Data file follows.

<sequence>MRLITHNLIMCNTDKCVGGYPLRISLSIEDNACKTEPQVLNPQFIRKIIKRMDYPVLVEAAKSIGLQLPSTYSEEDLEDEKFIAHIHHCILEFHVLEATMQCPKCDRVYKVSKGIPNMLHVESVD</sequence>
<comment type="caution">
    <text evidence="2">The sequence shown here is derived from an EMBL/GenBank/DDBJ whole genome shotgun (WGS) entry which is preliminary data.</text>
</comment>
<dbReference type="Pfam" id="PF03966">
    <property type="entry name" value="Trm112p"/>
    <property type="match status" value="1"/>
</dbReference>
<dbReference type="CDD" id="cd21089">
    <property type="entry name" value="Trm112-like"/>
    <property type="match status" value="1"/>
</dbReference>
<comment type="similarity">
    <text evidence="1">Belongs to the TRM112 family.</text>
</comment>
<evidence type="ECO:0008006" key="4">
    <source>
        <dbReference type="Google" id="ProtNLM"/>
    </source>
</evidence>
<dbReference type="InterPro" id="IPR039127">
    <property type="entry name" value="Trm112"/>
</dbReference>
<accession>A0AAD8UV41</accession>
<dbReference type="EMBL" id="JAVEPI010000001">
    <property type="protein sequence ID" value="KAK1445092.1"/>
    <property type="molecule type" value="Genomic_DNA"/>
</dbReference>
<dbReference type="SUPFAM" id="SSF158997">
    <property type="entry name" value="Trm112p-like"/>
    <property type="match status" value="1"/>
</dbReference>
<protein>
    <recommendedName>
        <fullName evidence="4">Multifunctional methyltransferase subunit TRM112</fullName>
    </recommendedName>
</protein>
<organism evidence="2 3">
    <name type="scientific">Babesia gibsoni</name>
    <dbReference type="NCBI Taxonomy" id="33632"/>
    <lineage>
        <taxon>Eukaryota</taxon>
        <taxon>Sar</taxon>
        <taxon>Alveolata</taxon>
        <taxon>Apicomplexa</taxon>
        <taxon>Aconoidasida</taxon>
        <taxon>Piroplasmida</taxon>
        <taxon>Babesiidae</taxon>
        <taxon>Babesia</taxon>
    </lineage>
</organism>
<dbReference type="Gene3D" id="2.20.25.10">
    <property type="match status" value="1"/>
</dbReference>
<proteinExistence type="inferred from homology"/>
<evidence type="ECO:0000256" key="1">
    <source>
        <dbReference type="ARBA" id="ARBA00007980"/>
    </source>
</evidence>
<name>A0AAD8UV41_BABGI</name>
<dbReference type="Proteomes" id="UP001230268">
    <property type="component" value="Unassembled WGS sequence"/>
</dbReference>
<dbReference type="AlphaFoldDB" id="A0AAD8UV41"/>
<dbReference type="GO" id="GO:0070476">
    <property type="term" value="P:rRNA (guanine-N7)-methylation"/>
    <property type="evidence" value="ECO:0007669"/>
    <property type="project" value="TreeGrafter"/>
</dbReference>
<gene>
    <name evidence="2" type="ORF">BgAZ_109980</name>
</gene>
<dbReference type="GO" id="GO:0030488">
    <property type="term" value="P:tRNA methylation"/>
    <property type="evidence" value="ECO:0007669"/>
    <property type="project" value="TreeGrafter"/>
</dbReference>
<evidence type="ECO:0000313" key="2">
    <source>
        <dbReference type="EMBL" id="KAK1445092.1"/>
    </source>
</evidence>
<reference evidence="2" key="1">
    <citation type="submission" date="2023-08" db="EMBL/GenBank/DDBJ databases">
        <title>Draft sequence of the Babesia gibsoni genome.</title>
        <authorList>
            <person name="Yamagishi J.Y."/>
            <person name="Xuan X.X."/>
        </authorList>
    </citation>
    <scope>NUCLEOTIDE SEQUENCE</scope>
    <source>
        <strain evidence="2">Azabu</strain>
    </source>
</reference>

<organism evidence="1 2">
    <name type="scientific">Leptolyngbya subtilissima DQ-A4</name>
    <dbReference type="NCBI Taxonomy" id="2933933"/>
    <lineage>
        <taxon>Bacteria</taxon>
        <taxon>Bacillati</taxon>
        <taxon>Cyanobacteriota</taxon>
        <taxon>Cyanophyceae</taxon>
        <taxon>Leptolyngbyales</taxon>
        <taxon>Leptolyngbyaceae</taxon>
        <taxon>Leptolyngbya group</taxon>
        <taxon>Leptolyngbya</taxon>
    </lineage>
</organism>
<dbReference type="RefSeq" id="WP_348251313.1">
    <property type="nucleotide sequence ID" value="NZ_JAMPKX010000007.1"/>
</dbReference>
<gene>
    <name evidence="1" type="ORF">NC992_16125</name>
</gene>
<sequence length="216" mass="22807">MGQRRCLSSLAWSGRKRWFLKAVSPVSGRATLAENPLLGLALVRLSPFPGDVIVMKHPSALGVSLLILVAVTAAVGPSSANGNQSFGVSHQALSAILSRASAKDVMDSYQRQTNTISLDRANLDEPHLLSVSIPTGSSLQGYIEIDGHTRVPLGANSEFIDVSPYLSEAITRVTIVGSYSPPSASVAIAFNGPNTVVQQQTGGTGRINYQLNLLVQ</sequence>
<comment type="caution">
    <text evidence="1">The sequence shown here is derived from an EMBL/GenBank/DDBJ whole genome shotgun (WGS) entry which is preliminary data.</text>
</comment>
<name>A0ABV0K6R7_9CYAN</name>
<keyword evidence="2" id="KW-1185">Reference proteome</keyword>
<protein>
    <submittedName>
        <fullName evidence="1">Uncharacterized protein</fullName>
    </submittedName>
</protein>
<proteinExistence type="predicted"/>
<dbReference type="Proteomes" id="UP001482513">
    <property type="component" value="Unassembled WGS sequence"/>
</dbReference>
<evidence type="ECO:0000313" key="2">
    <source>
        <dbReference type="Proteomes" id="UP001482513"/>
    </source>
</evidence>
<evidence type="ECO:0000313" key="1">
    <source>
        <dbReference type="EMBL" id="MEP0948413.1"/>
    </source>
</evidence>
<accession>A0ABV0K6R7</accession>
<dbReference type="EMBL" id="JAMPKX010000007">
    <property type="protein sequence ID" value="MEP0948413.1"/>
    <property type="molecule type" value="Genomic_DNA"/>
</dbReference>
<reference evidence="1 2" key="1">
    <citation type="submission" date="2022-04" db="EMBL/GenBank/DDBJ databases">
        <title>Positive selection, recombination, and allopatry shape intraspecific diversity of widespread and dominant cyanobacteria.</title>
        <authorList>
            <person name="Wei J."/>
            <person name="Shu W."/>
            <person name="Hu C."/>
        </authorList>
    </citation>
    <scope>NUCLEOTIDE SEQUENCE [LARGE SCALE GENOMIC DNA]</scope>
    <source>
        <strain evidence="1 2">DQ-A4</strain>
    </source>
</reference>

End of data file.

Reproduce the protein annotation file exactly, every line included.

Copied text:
<sequence>MRLITHNLIMCNTDKCVGGYPLRISLSIEDNACKTEPQVLNPQFIRKIIKRMDYPVLVEAAKSIGLQLPSTYSEEDLEDEKFIAHIHHCILEFHVLEATMQCPKCDRVYKVSKGIPNMLHVESVD</sequence>
<comment type="caution">
    <text evidence="2">The sequence shown here is derived from an EMBL/GenBank/DDBJ whole genome shotgun (WGS) entry which is preliminary data.</text>
</comment>
<dbReference type="Pfam" id="PF03966">
    <property type="entry name" value="Trm112p"/>
    <property type="match status" value="1"/>
</dbReference>
<dbReference type="CDD" id="cd21089">
    <property type="entry name" value="Trm112-like"/>
    <property type="match status" value="1"/>
</dbReference>
<comment type="similarity">
    <text evidence="1">Belongs to the TRM112 family.</text>
</comment>
<evidence type="ECO:0008006" key="4">
    <source>
        <dbReference type="Google" id="ProtNLM"/>
    </source>
</evidence>
<dbReference type="InterPro" id="IPR039127">
    <property type="entry name" value="Trm112"/>
</dbReference>
<accession>A0AAD8UV41</accession>
<dbReference type="EMBL" id="JAVEPI010000001">
    <property type="protein sequence ID" value="KAK1445092.1"/>
    <property type="molecule type" value="Genomic_DNA"/>
</dbReference>
<dbReference type="SUPFAM" id="SSF158997">
    <property type="entry name" value="Trm112p-like"/>
    <property type="match status" value="1"/>
</dbReference>
<protein>
    <recommendedName>
        <fullName evidence="4">Multifunctional methyltransferase subunit TRM112</fullName>
    </recommendedName>
</protein>
<organism evidence="2 3">
    <name type="scientific">Babesia gibsoni</name>
    <dbReference type="NCBI Taxonomy" id="33632"/>
    <lineage>
        <taxon>Eukaryota</taxon>
        <taxon>Sar</taxon>
        <taxon>Alveolata</taxon>
        <taxon>Apicomplexa</taxon>
        <taxon>Aconoidasida</taxon>
        <taxon>Piroplasmida</taxon>
        <taxon>Babesiidae</taxon>
        <taxon>Babesia</taxon>
    </lineage>
</organism>
<dbReference type="Gene3D" id="2.20.25.10">
    <property type="match status" value="1"/>
</dbReference>
<proteinExistence type="inferred from homology"/>
<evidence type="ECO:0000256" key="1">
    <source>
        <dbReference type="ARBA" id="ARBA00007980"/>
    </source>
</evidence>
<name>A0AAD8UV41_BABGI</name>
<dbReference type="Proteomes" id="UP001230268">
    <property type="component" value="Unassembled WGS sequence"/>
</dbReference>
<dbReference type="AlphaFoldDB" id="A0AAD8UV41"/>
<dbReference type="GO" id="GO:0070476">
    <property type="term" value="P:rRNA (guanine-N7)-methylation"/>
    <property type="evidence" value="ECO:0007669"/>
    <property type="project" value="TreeGrafter"/>
</dbReference>
<gene>
    <name evidence="2" type="ORF">BgAZ_109980</name>
</gene>
<dbReference type="GO" id="GO:0030488">
    <property type="term" value="P:tRNA methylation"/>
    <property type="evidence" value="ECO:0007669"/>
    <property type="project" value="TreeGrafter"/>
</dbReference>
<evidence type="ECO:0000313" key="2">
    <source>
        <dbReference type="EMBL" id="KAK1445092.1"/>
    </source>
</evidence>
<reference evidence="2" key="1">
    <citation type="submission" date="2023-08" db="EMBL/GenBank/DDBJ databases">
        <title>Draft sequence of the Babesia gibsoni genome.</title>
        <authorList>
            <person name="Yamagishi J.Y."/>
            <person name="Xuan X.X."/>
        </authorList>
    </citation>
    <scope>NUCLEOTIDE SEQUENCE</scope>
    <source>
        <strain evidence="2">Azabu</strain>
    </source>
</reference>

<organism evidence="1 2">
    <name type="scientific">Leptolyngbya subtilissima DQ-A4</name>
    <dbReference type="NCBI Taxonomy" id="2933933"/>
    <lineage>
        <taxon>Bacteria</taxon>
        <taxon>Bacillati</taxon>
        <taxon>Cyanobacteriota</taxon>
        <taxon>Cyanophyceae</taxon>
        <taxon>Leptolyngbyales</taxon>
        <taxon>Leptolyngbyaceae</taxon>
        <taxon>Leptolyngbya group</taxon>
        <taxon>Leptolyngbya</taxon>
    </lineage>
</organism>
<dbReference type="RefSeq" id="WP_348251313.1">
    <property type="nucleotide sequence ID" value="NZ_JAMPKX010000007.1"/>
</dbReference>
<gene>
    <name evidence="1" type="ORF">NC992_16125</name>
</gene>
<sequence length="216" mass="22807">MGQRRCLSSLAWSGRKRWFLKAVSPVSGRATLAENPLLGLALVRLSPFPGDVIVMKHPSALGVSLLILVAVTAAVGPSSANGNQSFGVSHQALSAILSRASAKDVMDSYQRQTNTISLDRANLDEPHLLSVSIPTGSSLQGYIEIDGHTRVPLGANSEFIDVSPYLSEAITRVTIVGSYSPPSASVAIAFNGPNTVVQQQTGGTGRINYQLNLLVQ</sequence>
<comment type="caution">
    <text evidence="1">The sequence shown here is derived from an EMBL/GenBank/DDBJ whole genome shotgun (WGS) entry which is preliminary data.</text>
</comment>
<name>A0ABV0K6R7_9CYAN</name>
<keyword evidence="2" id="KW-1185">Reference proteome</keyword>
<protein>
    <submittedName>
        <fullName evidence="1">Uncharacterized protein</fullName>
    </submittedName>
</protein>
<proteinExistence type="predicted"/>
<dbReference type="Proteomes" id="UP001482513">
    <property type="component" value="Unassembled WGS sequence"/>
</dbReference>
<evidence type="ECO:0000313" key="2">
    <source>
        <dbReference type="Proteomes" id="UP001482513"/>
    </source>
</evidence>
<evidence type="ECO:0000313" key="1">
    <source>
        <dbReference type="EMBL" id="MEP0948413.1"/>
    </source>
</evidence>
<accession>A0ABV0K6R7</accession>
<dbReference type="EMBL" id="JAMPKX010000007">
    <property type="protein sequence ID" value="MEP0948413.1"/>
    <property type="molecule type" value="Genomic_DNA"/>
</dbReference>
<reference evidence="1 2" key="1">
    <citation type="submission" date="2022-04" db="EMBL/GenBank/DDBJ databases">
        <title>Positive selection, recombination, and allopatry shape intraspecific diversity of widespread and dominant cyanobacteria.</title>
        <authorList>
            <person name="Wei J."/>
            <person name="Shu W."/>
            <person name="Hu C."/>
        </authorList>
    </citation>
    <scope>NUCLEOTIDE SEQUENCE [LARGE SCALE GENOMIC DNA]</scope>
    <source>
        <strain evidence="1 2">DQ-A4</strain>
    </source>
</reference>